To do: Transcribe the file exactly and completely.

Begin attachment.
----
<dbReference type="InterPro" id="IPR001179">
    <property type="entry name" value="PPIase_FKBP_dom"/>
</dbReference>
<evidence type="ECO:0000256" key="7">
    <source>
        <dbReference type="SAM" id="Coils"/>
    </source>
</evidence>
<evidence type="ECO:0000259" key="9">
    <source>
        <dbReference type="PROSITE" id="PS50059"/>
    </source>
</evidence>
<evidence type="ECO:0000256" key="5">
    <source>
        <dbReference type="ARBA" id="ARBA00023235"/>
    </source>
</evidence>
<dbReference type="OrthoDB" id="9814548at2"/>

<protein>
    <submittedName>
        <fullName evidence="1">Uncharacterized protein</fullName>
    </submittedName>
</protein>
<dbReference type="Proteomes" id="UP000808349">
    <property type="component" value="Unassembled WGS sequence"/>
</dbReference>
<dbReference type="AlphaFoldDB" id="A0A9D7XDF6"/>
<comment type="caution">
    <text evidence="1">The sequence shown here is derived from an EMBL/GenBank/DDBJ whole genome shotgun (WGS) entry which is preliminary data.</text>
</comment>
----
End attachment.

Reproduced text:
<dbReference type="InterPro" id="IPR001179">
    <property type="entry name" value="PPIase_FKBP_dom"/>
</dbReference>
<evidence type="ECO:0000256" key="7">
    <source>
        <dbReference type="SAM" id="Coils"/>
    </source>
</evidence>
<evidence type="ECO:0000259" key="9">
    <source>
        <dbReference type="PROSITE" id="PS50059"/>
    </source>
</evidence>
<evidence type="ECO:0000256" key="5">
    <source>
        <dbReference type="ARBA" id="ARBA00023235"/>
    </source>
</evidence>
<dbReference type="OrthoDB" id="9814548at2"/>

<protein>
    <submittedName>
        <fullName evidence="1">Uncharacterized protein</fullName>
    </submittedName>
</protein>
<dbReference type="Proteomes" id="UP000808349">
    <property type="component" value="Unassembled WGS sequence"/>
</dbReference>
<dbReference type="AlphaFoldDB" id="A0A9D7XDF6"/>
<comment type="caution">
    <text evidence="1">The sequence shown here is derived from an EMBL/GenBank/DDBJ whole genome shotgun (WGS) entry which is preliminary data.</text>
</comment>